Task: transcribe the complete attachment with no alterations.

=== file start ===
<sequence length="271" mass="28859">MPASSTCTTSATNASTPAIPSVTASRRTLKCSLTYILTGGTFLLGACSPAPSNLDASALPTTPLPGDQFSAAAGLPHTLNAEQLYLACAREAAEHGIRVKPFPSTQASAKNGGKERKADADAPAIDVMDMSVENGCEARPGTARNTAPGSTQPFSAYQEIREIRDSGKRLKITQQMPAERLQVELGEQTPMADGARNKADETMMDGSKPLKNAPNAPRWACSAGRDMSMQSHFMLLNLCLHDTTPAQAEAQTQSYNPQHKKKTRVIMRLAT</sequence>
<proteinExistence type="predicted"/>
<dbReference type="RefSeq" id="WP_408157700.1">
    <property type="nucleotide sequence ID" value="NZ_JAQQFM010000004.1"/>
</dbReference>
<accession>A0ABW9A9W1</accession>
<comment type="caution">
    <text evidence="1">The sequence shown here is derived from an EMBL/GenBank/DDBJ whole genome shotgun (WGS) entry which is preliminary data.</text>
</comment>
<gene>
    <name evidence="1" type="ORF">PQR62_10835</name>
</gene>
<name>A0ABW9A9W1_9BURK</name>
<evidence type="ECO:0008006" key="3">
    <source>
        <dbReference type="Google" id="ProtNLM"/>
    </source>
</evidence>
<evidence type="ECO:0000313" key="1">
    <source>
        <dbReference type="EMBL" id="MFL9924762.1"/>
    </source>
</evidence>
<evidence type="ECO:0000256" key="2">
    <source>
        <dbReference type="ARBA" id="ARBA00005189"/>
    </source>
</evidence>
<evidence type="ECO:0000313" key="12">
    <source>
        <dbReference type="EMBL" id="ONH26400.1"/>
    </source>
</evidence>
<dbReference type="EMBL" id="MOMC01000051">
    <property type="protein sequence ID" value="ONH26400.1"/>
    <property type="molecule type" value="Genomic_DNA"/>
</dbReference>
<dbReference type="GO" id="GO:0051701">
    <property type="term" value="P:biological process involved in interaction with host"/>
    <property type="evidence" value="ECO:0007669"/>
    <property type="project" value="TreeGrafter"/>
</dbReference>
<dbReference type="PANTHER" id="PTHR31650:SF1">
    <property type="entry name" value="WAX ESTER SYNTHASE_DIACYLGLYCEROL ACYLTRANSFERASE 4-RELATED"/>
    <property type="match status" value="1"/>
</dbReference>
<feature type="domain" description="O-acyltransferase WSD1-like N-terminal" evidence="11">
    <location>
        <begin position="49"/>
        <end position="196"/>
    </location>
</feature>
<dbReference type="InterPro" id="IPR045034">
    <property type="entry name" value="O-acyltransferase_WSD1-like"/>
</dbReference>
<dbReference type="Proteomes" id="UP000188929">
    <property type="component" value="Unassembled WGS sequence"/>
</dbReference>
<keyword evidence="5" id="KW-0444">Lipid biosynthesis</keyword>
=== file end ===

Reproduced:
<sequence length="271" mass="28859">MPASSTCTTSATNASTPAIPSVTASRRTLKCSLTYILTGGTFLLGACSPAPSNLDASALPTTPLPGDQFSAAAGLPHTLNAEQLYLACAREAAEHGIRVKPFPSTQASAKNGGKERKADADAPAIDVMDMSVENGCEARPGTARNTAPGSTQPFSAYQEIREIRDSGKRLKITQQMPAERLQVELGEQTPMADGARNKADETMMDGSKPLKNAPNAPRWACSAGRDMSMQSHFMLLNLCLHDTTPAQAEAQTQSYNPQHKKKTRVIMRLAT</sequence>
<proteinExistence type="predicted"/>
<dbReference type="RefSeq" id="WP_408157700.1">
    <property type="nucleotide sequence ID" value="NZ_JAQQFM010000004.1"/>
</dbReference>
<accession>A0ABW9A9W1</accession>
<comment type="caution">
    <text evidence="1">The sequence shown here is derived from an EMBL/GenBank/DDBJ whole genome shotgun (WGS) entry which is preliminary data.</text>
</comment>
<gene>
    <name evidence="1" type="ORF">PQR62_10835</name>
</gene>
<name>A0ABW9A9W1_9BURK</name>
<evidence type="ECO:0008006" key="3">
    <source>
        <dbReference type="Google" id="ProtNLM"/>
    </source>
</evidence>
<evidence type="ECO:0000313" key="1">
    <source>
        <dbReference type="EMBL" id="MFL9924762.1"/>
    </source>
</evidence>
<evidence type="ECO:0000256" key="2">
    <source>
        <dbReference type="ARBA" id="ARBA00005189"/>
    </source>
</evidence>
<evidence type="ECO:0000313" key="12">
    <source>
        <dbReference type="EMBL" id="ONH26400.1"/>
    </source>
</evidence>
<dbReference type="EMBL" id="MOMC01000051">
    <property type="protein sequence ID" value="ONH26400.1"/>
    <property type="molecule type" value="Genomic_DNA"/>
</dbReference>
<dbReference type="GO" id="GO:0051701">
    <property type="term" value="P:biological process involved in interaction with host"/>
    <property type="evidence" value="ECO:0007669"/>
    <property type="project" value="TreeGrafter"/>
</dbReference>
<dbReference type="PANTHER" id="PTHR31650:SF1">
    <property type="entry name" value="WAX ESTER SYNTHASE_DIACYLGLYCEROL ACYLTRANSFERASE 4-RELATED"/>
    <property type="match status" value="1"/>
</dbReference>
<feature type="domain" description="O-acyltransferase WSD1-like N-terminal" evidence="11">
    <location>
        <begin position="49"/>
        <end position="196"/>
    </location>
</feature>
<dbReference type="InterPro" id="IPR045034">
    <property type="entry name" value="O-acyltransferase_WSD1-like"/>
</dbReference>
<dbReference type="Proteomes" id="UP000188929">
    <property type="component" value="Unassembled WGS sequence"/>
</dbReference>
<keyword evidence="5" id="KW-0444">Lipid biosynthesis</keyword>